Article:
The Ha NhiHaNhi
The Ha Nhi are situated in the provinces of Lai Chau and Lao Cai, linguistically they belong to the Tibeto-Burman group and have over 10,000 members. Like most of the other groups, ancestor worship is the most common form of worship, rice growing is also important in this group as in most others and you can see them work their terraced fields. They are good weavers and breed animals and are skilled in basketry. Female dress differs depending on the group and which province they are settled in. They are highly skilled in irrigation techniques in terraced fields. An elderly recollects the family line every New Year. Men and women are free to choose their partners. In the Province of Lai Chau, the bride takes the husband's name and moves to the man's family house, but it is exactly the opposite in Lai Cai, where theman goes to live in the woman's house. The egg plays an important role in deciding where someone should be buried, it is thrown into the air and wherever it lands, that is where the person is buried. The hour and day must be specially and carefully chosen for burial. The Ha Nhi have no official burial ground. The girls are normally highly skilled in playing their collection of flutes. The men play a stringed instrument resembling a zither. An infamous wedding song of this group has over 400 verses. Like all their Ethnic counterparts, they are a highly musical tribe

The Hoa 
The Hoa are situated all over the country, they can be found in Hanoi and the surrounding area and down south, they have various dialects in their language which belongs to the Han group of languages, this group is also referred to as the Han. It is quite a large group with almost a million people. They can be found in all walks of life from farming to teaching and are historically highly skilled in crafts of various types. They also have various dress codes especially the men who dress like the Nung and the Giay. Conical hats and unbrellas are popular. It is a patriarchal society, the sons inherit anything left by the parents. The Hoa allow business and social background to determine their choice of partner for their children. The 'big three' is the major influence in their spiritual lives. Death can be quite complicated with many rituals, the road of the soul and the wrapping of the corpse are two of the many rituals that take place. They are skilled in the playing of a huge range of instruments and love dancing.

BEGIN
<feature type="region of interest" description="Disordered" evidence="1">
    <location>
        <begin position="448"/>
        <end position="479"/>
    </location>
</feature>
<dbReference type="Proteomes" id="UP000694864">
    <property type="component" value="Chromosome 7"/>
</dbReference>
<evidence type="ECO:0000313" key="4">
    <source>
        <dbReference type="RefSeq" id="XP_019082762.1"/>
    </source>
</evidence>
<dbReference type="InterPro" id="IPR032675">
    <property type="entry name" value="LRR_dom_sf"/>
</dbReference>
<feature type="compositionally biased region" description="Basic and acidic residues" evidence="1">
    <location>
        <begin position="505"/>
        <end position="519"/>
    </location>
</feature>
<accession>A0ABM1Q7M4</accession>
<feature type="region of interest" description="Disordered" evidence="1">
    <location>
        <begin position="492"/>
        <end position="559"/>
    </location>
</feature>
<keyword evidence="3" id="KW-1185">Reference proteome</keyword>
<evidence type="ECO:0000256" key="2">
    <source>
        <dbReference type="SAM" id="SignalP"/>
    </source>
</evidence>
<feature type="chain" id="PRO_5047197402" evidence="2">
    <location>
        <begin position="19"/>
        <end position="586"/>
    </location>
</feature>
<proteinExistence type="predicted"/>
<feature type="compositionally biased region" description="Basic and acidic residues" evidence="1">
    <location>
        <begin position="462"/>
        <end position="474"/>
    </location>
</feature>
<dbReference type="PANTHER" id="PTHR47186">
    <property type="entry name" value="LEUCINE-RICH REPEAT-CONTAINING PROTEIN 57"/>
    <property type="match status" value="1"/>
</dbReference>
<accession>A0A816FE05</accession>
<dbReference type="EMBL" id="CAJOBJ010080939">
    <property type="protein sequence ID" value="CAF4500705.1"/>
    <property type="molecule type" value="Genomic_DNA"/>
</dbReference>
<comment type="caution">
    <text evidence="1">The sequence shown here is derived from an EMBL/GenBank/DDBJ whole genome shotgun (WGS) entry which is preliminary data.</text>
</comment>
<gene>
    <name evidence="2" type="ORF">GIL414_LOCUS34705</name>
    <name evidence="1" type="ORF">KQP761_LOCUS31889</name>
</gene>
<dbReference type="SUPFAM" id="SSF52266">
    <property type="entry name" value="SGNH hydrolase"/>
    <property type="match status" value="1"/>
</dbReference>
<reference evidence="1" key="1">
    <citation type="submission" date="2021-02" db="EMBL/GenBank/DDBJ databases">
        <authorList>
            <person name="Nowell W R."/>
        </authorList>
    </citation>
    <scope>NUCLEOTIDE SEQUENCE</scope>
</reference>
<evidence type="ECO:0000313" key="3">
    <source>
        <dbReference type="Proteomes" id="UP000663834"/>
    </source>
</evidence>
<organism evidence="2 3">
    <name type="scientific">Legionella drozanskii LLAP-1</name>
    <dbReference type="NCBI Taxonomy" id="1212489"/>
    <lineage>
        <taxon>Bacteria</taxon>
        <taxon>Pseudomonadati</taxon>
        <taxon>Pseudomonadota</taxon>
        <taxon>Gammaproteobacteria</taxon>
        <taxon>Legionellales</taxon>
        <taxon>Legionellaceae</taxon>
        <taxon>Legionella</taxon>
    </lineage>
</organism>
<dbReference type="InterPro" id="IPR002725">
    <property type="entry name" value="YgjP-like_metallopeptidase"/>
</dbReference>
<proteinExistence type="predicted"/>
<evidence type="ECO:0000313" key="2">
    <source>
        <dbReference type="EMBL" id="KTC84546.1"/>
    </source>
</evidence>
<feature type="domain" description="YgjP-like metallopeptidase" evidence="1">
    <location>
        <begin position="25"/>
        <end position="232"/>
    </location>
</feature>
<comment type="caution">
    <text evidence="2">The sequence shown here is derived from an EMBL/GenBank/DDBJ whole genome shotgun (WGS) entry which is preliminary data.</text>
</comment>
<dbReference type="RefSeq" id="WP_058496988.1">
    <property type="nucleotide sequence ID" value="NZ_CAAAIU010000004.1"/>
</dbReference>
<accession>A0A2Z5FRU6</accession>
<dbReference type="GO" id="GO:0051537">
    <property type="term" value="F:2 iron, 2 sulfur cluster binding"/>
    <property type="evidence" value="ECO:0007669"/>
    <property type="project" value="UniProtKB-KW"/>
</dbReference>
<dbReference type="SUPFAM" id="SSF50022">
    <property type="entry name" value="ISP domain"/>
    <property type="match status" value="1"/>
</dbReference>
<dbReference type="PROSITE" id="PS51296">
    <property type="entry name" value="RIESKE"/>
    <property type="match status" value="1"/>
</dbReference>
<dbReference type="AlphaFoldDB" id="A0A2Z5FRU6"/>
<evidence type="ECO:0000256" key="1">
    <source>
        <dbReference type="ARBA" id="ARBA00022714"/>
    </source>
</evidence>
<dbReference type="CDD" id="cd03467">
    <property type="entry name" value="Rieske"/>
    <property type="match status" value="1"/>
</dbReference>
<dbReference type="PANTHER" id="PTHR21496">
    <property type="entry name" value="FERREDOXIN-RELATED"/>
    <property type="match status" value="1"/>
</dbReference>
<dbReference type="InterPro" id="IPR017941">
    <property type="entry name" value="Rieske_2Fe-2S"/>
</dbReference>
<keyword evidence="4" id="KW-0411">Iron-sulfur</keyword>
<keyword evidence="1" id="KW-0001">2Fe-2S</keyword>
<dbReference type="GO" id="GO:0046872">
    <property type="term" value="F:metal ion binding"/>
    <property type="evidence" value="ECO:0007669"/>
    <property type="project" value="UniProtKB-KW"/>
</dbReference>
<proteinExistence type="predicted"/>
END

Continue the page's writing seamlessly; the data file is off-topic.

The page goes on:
Ethnics V

The Kho Mu
The Kho Mu can be found in the provinces of Nghe An, Lai Chau, Son La, Thanh and Yen Bai and are linguistically attached to the Mon-Khmer group of languages. They have a variety of names such as the Xa Cau, the Tay Hay and Pu Thenh to name but a few. They, like a lot of Ethnic tribes, live on slash-and-burn agriculture which means that they cultivate land and when the land becomes poorer they leave it and go onto another piece. Cassave and sweet potatoes make up part of their crops. They use the most primitive tools and are breeders of livestock, to be used for ceremonial purposes mostly. They do not know how to weave and buy their clothes from the Thai.